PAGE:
Jo Ann Langer: I have to tell you that I’d have to bring a couple of lipsticks, I wouldn’t bring a lot of makeup but I need some colour on my face to make me feel good. I would pack the most indestructible clothes I could find and I would have to pack my camera, solar batteries and a way to manipulate and enjoy my photos. $2 million wouldn’t change my life but living on a deserted island would. That’s exciting because it’s life altering, it’s life changing! You are not stranded on the deserted island you have two years to do whatever you’d like to do and I find that very exciting.
The first six months I would spend getting used to living in the wild, developing some sort of rhythm and some type of routine. Before I start exploring I would make it a safe environment. I would have a hut, but I would make sure that I could feed and clothe and protect myself. I would take care of the basic things first however long that would take. As I grew comfortable, then I would start exploring. I would take paper and pencil so I could paint and write, and capture what I was seeing and feeling in some other media than my memory. I would explore and think a lot about the good things I’ve had and the challenges I’ve had and I would take in whatever I wanted to take in. I’d take the quiet time to do that and yet at the same time take advantage of exploring the challenges of a new world and a new environment.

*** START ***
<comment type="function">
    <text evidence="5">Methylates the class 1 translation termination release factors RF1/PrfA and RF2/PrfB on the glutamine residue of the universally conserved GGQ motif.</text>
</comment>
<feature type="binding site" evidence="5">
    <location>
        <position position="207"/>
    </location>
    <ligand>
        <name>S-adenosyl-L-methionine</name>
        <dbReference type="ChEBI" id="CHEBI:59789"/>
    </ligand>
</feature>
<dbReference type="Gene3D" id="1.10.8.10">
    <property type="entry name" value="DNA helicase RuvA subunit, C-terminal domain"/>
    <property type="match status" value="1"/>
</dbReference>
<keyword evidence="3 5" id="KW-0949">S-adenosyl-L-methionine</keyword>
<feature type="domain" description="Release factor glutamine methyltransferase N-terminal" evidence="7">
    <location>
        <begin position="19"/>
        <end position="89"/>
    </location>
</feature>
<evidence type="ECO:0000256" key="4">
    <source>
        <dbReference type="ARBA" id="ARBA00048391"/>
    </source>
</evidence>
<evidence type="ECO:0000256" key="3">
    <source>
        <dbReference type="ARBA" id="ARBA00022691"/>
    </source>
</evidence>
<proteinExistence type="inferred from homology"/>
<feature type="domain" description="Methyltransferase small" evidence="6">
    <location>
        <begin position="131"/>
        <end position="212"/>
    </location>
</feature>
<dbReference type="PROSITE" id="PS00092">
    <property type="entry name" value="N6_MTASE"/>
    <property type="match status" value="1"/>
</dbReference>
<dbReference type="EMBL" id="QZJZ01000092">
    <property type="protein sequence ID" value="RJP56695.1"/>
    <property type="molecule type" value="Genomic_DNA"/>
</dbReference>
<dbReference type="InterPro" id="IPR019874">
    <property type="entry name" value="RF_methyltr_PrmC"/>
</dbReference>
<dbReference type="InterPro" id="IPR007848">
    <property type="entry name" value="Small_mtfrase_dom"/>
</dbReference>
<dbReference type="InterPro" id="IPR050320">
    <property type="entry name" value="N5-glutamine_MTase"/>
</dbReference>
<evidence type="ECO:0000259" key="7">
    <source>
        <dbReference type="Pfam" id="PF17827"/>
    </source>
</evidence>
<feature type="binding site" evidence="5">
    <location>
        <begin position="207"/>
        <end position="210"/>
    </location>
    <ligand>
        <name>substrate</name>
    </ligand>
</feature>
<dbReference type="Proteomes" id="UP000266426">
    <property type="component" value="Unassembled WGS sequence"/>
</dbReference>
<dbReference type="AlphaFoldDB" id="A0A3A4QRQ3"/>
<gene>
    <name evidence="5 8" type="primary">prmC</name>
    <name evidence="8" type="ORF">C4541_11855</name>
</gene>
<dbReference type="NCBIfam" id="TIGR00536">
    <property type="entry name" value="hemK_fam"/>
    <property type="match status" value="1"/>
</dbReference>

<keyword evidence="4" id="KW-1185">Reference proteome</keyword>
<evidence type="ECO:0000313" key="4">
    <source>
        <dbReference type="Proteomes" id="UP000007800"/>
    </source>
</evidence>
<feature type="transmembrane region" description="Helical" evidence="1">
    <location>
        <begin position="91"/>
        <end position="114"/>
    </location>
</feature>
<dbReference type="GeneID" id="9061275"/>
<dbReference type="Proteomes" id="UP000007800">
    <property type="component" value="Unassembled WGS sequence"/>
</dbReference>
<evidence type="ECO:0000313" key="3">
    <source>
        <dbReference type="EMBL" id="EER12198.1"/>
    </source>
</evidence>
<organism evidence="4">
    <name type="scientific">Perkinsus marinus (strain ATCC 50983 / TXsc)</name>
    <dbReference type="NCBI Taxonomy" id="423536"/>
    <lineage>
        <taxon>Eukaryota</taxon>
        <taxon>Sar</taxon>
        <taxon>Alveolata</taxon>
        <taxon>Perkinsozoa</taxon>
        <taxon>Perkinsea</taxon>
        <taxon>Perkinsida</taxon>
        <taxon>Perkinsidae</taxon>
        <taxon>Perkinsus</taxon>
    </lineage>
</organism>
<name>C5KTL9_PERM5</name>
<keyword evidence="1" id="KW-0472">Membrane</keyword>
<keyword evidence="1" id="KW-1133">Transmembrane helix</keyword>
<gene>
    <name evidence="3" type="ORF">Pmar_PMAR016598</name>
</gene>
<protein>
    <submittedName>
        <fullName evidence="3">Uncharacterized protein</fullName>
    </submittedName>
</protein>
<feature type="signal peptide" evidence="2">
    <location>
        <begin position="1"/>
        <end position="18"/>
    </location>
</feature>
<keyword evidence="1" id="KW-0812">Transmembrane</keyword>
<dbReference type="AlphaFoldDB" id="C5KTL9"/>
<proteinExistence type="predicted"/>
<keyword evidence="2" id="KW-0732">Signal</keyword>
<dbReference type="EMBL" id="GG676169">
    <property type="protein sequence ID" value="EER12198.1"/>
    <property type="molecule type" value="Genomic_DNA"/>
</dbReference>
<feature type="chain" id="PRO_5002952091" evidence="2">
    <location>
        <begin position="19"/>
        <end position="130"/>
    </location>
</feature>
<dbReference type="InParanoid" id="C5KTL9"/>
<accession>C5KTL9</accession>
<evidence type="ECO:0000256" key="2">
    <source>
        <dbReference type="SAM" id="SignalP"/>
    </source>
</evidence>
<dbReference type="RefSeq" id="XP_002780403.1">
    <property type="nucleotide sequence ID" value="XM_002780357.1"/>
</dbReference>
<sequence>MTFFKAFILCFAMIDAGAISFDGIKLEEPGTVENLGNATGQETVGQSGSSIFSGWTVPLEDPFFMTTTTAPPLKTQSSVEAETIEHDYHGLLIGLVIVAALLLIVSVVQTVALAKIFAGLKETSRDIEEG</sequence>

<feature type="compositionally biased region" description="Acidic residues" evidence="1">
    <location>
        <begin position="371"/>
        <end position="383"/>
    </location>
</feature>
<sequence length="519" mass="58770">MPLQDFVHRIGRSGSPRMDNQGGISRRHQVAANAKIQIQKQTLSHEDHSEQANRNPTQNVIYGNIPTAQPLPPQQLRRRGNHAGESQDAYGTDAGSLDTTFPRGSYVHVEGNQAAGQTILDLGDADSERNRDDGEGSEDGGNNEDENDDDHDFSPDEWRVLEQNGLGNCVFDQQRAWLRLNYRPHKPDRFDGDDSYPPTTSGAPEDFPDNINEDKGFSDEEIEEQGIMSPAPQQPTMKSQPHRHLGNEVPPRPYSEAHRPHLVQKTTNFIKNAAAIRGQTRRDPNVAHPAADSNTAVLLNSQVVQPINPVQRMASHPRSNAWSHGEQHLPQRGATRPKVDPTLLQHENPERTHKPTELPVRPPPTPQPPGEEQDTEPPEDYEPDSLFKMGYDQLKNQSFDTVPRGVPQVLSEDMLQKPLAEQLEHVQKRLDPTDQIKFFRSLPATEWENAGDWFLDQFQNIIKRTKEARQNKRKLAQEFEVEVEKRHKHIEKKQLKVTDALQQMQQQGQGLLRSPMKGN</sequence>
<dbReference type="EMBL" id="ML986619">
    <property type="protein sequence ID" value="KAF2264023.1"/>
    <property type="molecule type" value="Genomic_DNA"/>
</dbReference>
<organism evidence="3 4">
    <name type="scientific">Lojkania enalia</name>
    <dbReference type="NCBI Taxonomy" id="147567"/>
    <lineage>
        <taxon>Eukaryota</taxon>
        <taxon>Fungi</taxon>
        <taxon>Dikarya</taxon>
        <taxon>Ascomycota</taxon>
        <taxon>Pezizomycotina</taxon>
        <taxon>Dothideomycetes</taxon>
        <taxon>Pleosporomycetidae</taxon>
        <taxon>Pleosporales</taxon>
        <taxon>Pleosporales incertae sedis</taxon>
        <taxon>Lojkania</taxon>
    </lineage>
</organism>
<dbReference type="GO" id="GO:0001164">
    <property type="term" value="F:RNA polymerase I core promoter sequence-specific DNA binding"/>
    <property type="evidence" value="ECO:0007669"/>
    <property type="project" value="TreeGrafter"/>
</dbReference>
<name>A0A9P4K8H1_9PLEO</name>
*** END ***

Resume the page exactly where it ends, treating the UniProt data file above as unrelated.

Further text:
- I’d bring a book written by St. Thomas Aquinas when he was imprisoned and it’s about being alone, and how he wrote novels in his head while totally being isolated and shut down for many years. I would bring that book with me because it has always fascinated me.(The Summa Theologica of St. Thomas Aquinas (Five Volumes), Aquinas: Political Writings (Cambridge Texts in the History of Political Thought))